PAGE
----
By G. Michael Dobbsnews@thereminder.com
CHICOPEE – The work to upgrade the city’s sewer system will continue with the approval by the City Council
of nearly a half million dollars to begin preliminary work on the combined sewer overflows (CSO) in Chicopee center.
The council also approved $650,000 to repair the long unused River Mill sewage pumping station, which will be reimbursed by the state. Councilor James Tillotson said the pumping station is necessary for the continued development of the area around the new senior center. Tillotson said the senior center will be able to open on time, but the pumping station as it is now is not as reliable as it should be.
Councilor Shane Brooks said the CSO work in downtown is about 18 months away and he added the business community will be involved in discussions about how the work will be addressed. Mayor Richard Kos said the records of the sewers in the oldest part of the city are not complete, something confirmed by Thomas Hamel, the project manager for the elimination of the CSOs.
Tillotson expressed concern about the cost of the work and the impact it will have on water and sewer rates. Hamel said the Environmental Protection Agency, which mandated the upgrades as a part of the cleanup of the Connecticut River, has show willingness to work with communities on the timetable for the conversions.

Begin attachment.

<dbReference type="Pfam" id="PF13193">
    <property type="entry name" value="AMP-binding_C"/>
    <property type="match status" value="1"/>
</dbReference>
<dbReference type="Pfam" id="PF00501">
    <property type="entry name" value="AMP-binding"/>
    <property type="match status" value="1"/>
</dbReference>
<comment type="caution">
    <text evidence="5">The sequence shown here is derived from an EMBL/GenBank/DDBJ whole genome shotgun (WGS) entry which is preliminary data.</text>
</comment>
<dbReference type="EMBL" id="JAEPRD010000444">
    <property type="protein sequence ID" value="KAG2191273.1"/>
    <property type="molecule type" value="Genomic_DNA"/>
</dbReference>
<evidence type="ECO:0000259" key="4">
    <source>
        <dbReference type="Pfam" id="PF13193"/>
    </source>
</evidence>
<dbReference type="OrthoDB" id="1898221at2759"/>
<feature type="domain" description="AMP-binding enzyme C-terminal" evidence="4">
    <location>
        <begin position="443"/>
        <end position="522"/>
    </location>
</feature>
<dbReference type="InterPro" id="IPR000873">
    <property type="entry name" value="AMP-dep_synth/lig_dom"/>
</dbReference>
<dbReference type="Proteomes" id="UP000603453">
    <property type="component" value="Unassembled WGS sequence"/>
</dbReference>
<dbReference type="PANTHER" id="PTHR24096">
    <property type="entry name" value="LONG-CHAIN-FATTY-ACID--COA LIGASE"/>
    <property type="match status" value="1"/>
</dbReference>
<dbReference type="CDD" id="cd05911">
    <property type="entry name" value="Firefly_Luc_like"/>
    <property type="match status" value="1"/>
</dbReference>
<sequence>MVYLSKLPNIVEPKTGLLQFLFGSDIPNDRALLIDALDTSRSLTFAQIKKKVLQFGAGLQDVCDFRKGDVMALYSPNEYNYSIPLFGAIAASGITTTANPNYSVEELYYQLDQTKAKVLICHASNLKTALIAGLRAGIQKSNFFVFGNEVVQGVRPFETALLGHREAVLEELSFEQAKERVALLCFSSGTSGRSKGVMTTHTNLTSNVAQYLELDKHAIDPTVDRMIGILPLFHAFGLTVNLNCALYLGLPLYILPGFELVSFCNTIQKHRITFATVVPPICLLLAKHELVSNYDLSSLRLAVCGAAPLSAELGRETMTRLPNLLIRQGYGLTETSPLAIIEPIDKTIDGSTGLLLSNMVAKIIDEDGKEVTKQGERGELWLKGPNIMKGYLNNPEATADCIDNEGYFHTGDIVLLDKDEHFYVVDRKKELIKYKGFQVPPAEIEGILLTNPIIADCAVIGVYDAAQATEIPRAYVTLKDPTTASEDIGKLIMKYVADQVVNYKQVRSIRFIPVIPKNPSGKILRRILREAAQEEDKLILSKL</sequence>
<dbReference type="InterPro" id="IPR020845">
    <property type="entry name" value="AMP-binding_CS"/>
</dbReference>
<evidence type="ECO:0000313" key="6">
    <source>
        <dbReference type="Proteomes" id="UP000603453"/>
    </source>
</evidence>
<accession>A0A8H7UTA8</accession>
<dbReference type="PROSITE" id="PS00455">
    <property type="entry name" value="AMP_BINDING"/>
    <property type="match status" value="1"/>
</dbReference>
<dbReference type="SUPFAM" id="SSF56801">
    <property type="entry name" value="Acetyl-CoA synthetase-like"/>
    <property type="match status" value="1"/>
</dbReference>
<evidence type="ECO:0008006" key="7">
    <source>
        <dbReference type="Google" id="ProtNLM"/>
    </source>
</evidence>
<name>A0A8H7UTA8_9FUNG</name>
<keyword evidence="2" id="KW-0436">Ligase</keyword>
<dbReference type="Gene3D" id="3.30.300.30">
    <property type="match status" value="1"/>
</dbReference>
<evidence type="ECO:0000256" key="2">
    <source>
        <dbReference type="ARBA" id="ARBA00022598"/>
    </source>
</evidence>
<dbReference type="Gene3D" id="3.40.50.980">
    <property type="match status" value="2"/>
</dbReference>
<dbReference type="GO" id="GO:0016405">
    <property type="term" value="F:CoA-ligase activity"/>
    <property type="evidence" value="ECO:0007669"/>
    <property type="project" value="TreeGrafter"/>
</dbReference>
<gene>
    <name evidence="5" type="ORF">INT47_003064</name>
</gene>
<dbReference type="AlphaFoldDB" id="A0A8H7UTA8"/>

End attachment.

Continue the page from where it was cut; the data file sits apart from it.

The council approved $82,300 to upgrade the biological system of the wastewater treatment plant which is now more than 40 years old. The system removes organic waste for the water stream before the water into the Connecticut River.
In order to begin the legal work to address traffic problems at the Deady Bridge, the council also gave the green light to using $14,000 from the stabilization fund for appraisals. Kos told the council the city would receive 100 percent reimbursement from the Commonwealth. Actual construction on both entrances of the bridge wouldn’t start until the fall.
Councilor Robert Zygarowski hoped that residents will be patient with the amount of roadwork that will be going on in the city later this year. He compared the level of the activity as a “war zone.”
The appointment of Raisa Riggott of West Springfield was the city’s new human resource director and Michael O’Neill of Chicopee as the new director of golf were referred to the Human Resource Committee, with its recommendation coming back to the council at its next regular meeting.
Tillotson reported on the shopping cart ordinance and noted although Walmart representatives did not attend a recent Ordinance Committee meeting. He added he met with managers from the Days Inn and Quality Inn about members of homeless families housed there who have used carts and then left them there.
“I do believe we made some progress,” he said. “It’s an on going battle.”
Councilor Tim McLellan expressed his disappointment that Walmart didn’t attend the meeting as he said the discount giant is the “biggest offender” in the issue of carts that are off of the store’s property.